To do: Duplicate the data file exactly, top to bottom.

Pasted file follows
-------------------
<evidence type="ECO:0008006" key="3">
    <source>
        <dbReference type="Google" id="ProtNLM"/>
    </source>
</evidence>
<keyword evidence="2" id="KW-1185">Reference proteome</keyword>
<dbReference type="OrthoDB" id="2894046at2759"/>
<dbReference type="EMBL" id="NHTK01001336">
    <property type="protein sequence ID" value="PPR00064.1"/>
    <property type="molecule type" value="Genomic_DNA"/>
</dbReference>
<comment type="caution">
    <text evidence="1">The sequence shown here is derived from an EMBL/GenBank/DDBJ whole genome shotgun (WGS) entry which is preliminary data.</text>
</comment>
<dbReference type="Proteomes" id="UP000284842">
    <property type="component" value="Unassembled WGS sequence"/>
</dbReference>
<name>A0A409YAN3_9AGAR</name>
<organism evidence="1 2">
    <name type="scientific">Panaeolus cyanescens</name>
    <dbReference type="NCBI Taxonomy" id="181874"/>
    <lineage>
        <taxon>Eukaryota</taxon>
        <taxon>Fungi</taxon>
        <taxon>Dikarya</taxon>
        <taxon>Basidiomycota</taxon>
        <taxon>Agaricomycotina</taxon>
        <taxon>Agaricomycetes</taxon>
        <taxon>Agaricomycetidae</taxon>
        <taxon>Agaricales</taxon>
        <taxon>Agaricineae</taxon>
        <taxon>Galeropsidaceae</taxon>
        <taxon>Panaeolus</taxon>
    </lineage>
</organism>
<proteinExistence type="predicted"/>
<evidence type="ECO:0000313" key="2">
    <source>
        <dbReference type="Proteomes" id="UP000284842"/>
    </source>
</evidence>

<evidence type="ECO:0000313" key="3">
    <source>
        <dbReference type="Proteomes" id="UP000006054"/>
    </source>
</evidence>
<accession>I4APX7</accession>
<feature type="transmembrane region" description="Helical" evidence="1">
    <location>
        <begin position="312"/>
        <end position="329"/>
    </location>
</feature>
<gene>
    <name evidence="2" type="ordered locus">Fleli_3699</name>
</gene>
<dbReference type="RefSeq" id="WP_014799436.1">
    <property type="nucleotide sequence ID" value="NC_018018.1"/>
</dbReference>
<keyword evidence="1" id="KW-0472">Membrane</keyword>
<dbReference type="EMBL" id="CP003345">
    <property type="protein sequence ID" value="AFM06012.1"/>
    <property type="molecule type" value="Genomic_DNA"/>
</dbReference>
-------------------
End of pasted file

<evidence type="ECO:0008006" key="3">
    <source>
        <dbReference type="Google" id="ProtNLM"/>
    </source>
</evidence>
<keyword evidence="2" id="KW-1185">Reference proteome</keyword>
<dbReference type="OrthoDB" id="2894046at2759"/>
<dbReference type="EMBL" id="NHTK01001336">
    <property type="protein sequence ID" value="PPR00064.1"/>
    <property type="molecule type" value="Genomic_DNA"/>
</dbReference>
<comment type="caution">
    <text evidence="1">The sequence shown here is derived from an EMBL/GenBank/DDBJ whole genome shotgun (WGS) entry which is preliminary data.</text>
</comment>
<dbReference type="Proteomes" id="UP000284842">
    <property type="component" value="Unassembled WGS sequence"/>
</dbReference>
<name>A0A409YAN3_9AGAR</name>
<organism evidence="1 2">
    <name type="scientific">Panaeolus cyanescens</name>
    <dbReference type="NCBI Taxonomy" id="181874"/>
    <lineage>
        <taxon>Eukaryota</taxon>
        <taxon>Fungi</taxon>
        <taxon>Dikarya</taxon>
        <taxon>Basidiomycota</taxon>
        <taxon>Agaricomycotina</taxon>
        <taxon>Agaricomycetes</taxon>
        <taxon>Agaricomycetidae</taxon>
        <taxon>Agaricales</taxon>
        <taxon>Agaricineae</taxon>
        <taxon>Galeropsidaceae</taxon>
        <taxon>Panaeolus</taxon>
    </lineage>
</organism>
<proteinExistence type="predicted"/>
<evidence type="ECO:0000313" key="2">
    <source>
        <dbReference type="Proteomes" id="UP000284842"/>
    </source>
</evidence>

<evidence type="ECO:0000313" key="3">
    <source>
        <dbReference type="Proteomes" id="UP000006054"/>
    </source>
</evidence>
<accession>I4APX7</accession>
<feature type="transmembrane region" description="Helical" evidence="1">
    <location>
        <begin position="312"/>
        <end position="329"/>
    </location>
</feature>
<gene>
    <name evidence="2" type="ordered locus">Fleli_3699</name>
</gene>
<dbReference type="RefSeq" id="WP_014799436.1">
    <property type="nucleotide sequence ID" value="NC_018018.1"/>
</dbReference>
<keyword evidence="1" id="KW-0472">Membrane</keyword>
<dbReference type="EMBL" id="CP003345">
    <property type="protein sequence ID" value="AFM06012.1"/>
    <property type="molecule type" value="Genomic_DNA"/>
</dbReference>